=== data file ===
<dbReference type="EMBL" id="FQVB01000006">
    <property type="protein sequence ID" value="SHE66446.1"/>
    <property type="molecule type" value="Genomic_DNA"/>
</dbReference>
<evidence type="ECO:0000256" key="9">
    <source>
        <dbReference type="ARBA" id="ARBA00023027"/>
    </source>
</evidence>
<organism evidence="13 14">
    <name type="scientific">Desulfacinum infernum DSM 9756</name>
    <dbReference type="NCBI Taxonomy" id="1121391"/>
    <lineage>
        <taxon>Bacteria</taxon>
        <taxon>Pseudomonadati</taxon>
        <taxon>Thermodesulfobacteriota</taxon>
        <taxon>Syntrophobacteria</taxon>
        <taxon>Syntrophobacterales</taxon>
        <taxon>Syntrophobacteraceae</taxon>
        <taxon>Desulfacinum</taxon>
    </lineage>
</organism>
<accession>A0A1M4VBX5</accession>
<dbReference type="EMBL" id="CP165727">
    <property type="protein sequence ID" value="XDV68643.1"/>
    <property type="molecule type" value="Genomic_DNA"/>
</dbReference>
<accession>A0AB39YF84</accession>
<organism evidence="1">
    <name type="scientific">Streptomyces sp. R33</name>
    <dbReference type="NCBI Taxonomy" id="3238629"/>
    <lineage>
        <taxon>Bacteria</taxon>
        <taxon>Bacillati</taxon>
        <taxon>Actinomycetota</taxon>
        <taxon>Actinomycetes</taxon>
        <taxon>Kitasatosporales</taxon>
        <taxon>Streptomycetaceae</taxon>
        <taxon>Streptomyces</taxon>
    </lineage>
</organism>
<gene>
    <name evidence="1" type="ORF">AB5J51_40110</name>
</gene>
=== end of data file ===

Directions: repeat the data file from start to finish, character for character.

<dbReference type="EMBL" id="FQVB01000006">
    <property type="protein sequence ID" value="SHE66446.1"/>
    <property type="molecule type" value="Genomic_DNA"/>
</dbReference>
<evidence type="ECO:0000256" key="9">
    <source>
        <dbReference type="ARBA" id="ARBA00023027"/>
    </source>
</evidence>
<organism evidence="13 14">
    <name type="scientific">Desulfacinum infernum DSM 9756</name>
    <dbReference type="NCBI Taxonomy" id="1121391"/>
    <lineage>
        <taxon>Bacteria</taxon>
        <taxon>Pseudomonadati</taxon>
        <taxon>Thermodesulfobacteriota</taxon>
        <taxon>Syntrophobacteria</taxon>
        <taxon>Syntrophobacterales</taxon>
        <taxon>Syntrophobacteraceae</taxon>
        <taxon>Desulfacinum</taxon>
    </lineage>
</organism>
<accession>A0A1M4VBX5</accession>
<dbReference type="EMBL" id="CP165727">
    <property type="protein sequence ID" value="XDV68643.1"/>
    <property type="molecule type" value="Genomic_DNA"/>
</dbReference>
<accession>A0AB39YF84</accession>
<organism evidence="1">
    <name type="scientific">Streptomyces sp. R33</name>
    <dbReference type="NCBI Taxonomy" id="3238629"/>
    <lineage>
        <taxon>Bacteria</taxon>
        <taxon>Bacillati</taxon>
        <taxon>Actinomycetota</taxon>
        <taxon>Actinomycetes</taxon>
        <taxon>Kitasatosporales</taxon>
        <taxon>Streptomycetaceae</taxon>
        <taxon>Streptomyces</taxon>
    </lineage>
</organism>
<gene>
    <name evidence="1" type="ORF">AB5J51_40110</name>
</gene>